Do not withhold good from those who deserve it, when it is in your power to act. Do not say to your neighbor, “Come back later; I’ll give it tomorrow”— when you now have it with you.
Proverbs 3:27-28 (NIV 1984)
With the recent hurricanes, wildfires, and other disasters, we’ve seen this verse in action. Where I have to watch my human nature is when a neighbor needs something at 9 or 10 at night.
A gentle answer turns away wrath, but a harsh word stirs up anger.
– Proverbs 15:1 (WEB)
When I was younger I ran into someone at a stoplight. I wasn’t paying attention, and the line of cars at the light was longer than I expected. I looked up, slammed on the brakes, but too late. My front end crumpled, the back of his vehicle crumpled.
I pushed open my door to get out. He got out, spitting mad. He yelled at me. What did I think I was doing? Why didn’t I look where where I was going?
And this verse crossed my mind. I tamped down my instinctive reaction to start yelling back at him. Instead, I responded calmly, answering his questions “gently.”
The transformation in him was instantaneous. He immediately settled down and responded to me in kind. We traded insurance and waited patiently for the police and tow trucks.
I have to admit, that incident is one of the few times that I’ve applied this verse. I’m guilty of escalating many, many arguments by responding with “harsh words.”
But that day, after running into the guy, I followed this Biblical precept and it worked.
The fear of the LORD is the beginning of knowledge: but fools despise wisdom and instruction.
Proverbs 1:7 (KJV)
We can’t really begin to truly process our world and understand it without first acknowledging God.
John Gill in his commentary on this verse wrote:
By “the fear of the Lord” is not meant a servile fear, a fear of punishment, of hell, wrath, and damnation, which is the effect of the first work of the law upon the conscience; but a filial fear, and supposes knowledge of God as a father, of his love and grace in Christ, particularly of his forgiving love, from whence it arises, Psalm 130:4; it is a holy, humble, fiducial fear of God; a reverential affection for him, and devotion to him; it includes the whole of religious worship, both internal and external; all that is contained in the first table of the law, and the manner of performing it, and principle of acting: this is the first of all sciences to be learned, and it is the principal one; it is the basis and foundation of all the rest, on which they depend; and it is the head, the fountain, the root an source, from whence they spring; and unless a man knows God, knows God in Christ, and worships him in his fear, in spirit and in truth, according to his revealed will, he knows nothing as he ought to know; and all his knowledge will be of no avail and profit to him; this is the first and chief thing in spiritual and evangelical knowledge, and without which all natural knowledge will signify nothing . . .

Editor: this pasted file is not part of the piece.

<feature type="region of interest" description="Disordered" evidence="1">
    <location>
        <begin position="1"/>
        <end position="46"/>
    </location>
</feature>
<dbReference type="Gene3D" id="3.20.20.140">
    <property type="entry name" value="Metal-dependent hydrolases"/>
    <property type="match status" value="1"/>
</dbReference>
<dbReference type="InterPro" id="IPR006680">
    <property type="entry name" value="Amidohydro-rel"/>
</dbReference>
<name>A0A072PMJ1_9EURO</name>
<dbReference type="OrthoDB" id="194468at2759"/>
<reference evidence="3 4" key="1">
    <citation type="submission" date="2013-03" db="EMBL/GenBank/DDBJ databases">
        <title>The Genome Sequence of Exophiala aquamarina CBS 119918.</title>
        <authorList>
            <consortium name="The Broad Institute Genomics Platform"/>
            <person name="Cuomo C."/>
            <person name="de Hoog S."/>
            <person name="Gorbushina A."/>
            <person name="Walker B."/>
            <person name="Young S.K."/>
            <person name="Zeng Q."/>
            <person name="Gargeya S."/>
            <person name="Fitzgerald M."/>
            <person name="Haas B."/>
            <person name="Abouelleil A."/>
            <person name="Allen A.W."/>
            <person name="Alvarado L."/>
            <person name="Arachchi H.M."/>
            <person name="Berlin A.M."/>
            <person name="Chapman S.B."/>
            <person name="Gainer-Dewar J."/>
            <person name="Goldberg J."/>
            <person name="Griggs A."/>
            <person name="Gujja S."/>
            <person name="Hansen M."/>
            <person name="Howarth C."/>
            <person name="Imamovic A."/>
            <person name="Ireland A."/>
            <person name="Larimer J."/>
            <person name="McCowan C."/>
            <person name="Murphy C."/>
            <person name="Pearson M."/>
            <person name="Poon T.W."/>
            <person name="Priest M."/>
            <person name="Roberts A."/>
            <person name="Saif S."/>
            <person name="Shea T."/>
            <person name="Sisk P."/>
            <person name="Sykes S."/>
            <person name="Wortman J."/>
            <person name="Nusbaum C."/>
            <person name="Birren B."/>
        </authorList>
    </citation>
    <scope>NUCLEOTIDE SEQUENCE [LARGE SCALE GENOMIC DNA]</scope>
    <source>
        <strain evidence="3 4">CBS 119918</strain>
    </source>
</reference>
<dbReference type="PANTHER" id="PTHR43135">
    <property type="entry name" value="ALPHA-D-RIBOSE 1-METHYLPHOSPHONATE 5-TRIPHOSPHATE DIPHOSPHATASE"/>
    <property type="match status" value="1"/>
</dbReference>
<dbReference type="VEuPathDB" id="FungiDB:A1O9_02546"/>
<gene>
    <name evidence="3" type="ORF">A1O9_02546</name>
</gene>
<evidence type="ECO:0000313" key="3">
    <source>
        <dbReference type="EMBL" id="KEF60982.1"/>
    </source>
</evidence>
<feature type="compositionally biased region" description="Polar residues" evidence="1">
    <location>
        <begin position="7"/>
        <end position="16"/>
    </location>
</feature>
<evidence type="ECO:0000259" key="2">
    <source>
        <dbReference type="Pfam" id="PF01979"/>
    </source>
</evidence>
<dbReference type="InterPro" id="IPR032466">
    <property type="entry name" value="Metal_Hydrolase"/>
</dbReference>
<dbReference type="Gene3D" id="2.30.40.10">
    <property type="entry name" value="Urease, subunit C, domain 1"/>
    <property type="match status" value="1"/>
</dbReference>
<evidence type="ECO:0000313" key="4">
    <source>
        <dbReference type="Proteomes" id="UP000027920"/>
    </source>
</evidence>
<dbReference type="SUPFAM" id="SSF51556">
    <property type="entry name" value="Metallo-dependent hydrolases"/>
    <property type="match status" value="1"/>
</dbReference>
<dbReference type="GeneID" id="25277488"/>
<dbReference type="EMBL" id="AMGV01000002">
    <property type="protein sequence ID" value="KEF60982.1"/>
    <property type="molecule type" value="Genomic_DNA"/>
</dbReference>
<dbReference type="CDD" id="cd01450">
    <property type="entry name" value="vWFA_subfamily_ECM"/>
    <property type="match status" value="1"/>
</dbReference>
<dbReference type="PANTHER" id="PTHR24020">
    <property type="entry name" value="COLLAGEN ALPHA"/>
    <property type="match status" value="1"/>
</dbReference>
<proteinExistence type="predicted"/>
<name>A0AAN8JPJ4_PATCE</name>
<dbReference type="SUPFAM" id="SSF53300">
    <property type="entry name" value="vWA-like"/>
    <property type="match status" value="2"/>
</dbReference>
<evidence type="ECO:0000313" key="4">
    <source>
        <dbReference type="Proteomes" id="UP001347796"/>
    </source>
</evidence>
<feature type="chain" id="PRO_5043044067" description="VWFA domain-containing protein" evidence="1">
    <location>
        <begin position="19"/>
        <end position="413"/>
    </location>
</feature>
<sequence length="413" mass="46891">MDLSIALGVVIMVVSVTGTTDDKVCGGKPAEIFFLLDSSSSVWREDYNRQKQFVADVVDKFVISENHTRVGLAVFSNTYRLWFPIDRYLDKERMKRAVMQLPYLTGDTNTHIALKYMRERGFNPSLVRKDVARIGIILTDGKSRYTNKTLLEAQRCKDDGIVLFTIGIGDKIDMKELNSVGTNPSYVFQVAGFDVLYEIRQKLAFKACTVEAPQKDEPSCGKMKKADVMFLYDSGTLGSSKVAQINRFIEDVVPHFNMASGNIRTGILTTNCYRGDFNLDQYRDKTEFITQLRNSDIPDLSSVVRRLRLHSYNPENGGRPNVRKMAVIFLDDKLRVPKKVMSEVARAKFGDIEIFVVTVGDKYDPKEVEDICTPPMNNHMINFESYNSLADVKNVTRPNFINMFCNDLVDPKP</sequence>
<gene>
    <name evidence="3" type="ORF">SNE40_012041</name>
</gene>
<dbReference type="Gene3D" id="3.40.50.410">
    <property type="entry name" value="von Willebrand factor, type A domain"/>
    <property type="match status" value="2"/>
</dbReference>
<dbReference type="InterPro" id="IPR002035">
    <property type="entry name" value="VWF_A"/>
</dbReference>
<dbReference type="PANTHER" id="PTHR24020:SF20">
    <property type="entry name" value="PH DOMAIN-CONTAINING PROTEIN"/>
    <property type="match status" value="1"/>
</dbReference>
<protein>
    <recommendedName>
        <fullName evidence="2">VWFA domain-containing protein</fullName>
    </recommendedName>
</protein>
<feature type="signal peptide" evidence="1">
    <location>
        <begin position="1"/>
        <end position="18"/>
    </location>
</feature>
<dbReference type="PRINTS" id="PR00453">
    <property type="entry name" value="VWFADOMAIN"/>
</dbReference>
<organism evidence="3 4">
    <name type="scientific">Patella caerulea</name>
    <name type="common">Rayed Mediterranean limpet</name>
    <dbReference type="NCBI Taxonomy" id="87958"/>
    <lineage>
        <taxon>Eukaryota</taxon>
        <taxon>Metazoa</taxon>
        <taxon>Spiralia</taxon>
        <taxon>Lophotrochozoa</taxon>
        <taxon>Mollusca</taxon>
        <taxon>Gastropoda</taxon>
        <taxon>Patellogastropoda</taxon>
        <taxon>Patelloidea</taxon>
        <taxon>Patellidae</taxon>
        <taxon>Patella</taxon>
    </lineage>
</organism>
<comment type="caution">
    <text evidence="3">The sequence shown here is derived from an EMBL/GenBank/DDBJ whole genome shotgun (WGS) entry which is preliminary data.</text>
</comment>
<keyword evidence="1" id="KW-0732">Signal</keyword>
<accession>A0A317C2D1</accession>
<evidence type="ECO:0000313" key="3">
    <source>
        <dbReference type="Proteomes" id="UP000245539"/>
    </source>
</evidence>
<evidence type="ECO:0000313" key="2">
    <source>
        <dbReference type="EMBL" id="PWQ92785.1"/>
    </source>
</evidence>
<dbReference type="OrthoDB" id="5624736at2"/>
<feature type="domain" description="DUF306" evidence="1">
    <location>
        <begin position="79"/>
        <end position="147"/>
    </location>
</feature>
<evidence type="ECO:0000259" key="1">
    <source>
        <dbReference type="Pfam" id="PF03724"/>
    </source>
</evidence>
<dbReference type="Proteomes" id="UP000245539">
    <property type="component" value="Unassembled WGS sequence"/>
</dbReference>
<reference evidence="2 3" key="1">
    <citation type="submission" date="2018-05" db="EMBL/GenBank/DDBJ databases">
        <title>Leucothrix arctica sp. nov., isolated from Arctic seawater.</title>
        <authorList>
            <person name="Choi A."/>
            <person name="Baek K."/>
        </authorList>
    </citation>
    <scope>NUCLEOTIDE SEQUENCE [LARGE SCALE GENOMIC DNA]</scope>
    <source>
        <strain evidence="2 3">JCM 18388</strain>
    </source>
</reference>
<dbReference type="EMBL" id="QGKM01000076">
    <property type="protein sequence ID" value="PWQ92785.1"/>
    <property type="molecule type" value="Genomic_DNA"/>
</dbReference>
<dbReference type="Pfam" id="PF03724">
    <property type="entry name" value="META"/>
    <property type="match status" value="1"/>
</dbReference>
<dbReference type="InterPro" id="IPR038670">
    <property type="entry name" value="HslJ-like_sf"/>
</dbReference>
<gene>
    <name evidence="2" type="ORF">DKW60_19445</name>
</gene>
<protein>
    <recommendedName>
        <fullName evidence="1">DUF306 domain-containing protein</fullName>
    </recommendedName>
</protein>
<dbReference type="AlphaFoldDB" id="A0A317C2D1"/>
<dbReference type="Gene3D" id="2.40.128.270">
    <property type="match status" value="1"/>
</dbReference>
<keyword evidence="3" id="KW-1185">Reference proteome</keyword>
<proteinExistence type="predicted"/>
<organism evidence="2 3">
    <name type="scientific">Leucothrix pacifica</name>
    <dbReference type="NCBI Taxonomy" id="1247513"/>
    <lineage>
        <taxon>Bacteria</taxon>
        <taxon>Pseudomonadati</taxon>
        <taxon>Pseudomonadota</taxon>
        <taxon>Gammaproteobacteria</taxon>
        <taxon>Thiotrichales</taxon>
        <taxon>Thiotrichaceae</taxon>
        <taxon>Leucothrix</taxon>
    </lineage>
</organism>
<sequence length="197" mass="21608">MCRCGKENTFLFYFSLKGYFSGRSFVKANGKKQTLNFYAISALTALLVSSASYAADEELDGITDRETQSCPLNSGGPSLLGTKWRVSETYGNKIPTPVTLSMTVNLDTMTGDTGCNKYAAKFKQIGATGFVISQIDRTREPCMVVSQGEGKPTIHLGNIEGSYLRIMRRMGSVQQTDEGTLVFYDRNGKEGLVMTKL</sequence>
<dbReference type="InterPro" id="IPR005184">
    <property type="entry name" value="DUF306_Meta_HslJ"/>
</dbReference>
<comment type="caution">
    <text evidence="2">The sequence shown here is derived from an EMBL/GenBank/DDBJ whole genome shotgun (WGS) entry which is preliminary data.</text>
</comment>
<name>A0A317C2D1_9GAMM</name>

So this fear of the Lord involves getting to know Him. We can do that through reading the Bible. And until we start that process of fearing the Lord, in the filial way Gill describes, all other knowledge pales in comparison.
Trust in the Lord with all your heart and lean not on your own understanding;
in all your ways acknowledge him, and he will make your paths straight.
– Proverbs 3:5-6 (NIV 1984)
One of the best proverbs, simple and pure! I like the way the old NIV puts it best, but KJV is always good, too.
I have hidden your word in my heart,
that I might not sin against you.
– Psalm 119:11 (WEB)
Scripture has a funny way of inserting itself into your thoughts. The Lord changes the way we think as we read and meditate on His word. In many ways, our thinking becomes aligned with His.
Not in all ways, of course. But in some ways you begin to see things the way He wants you to. For instance, habitual sins are easier to break when reflecting on specific verses. There is power in God’s word.
An excellent online resource for dealing with and breaking habitual sins is Focus on the Family’s Life Challenges page.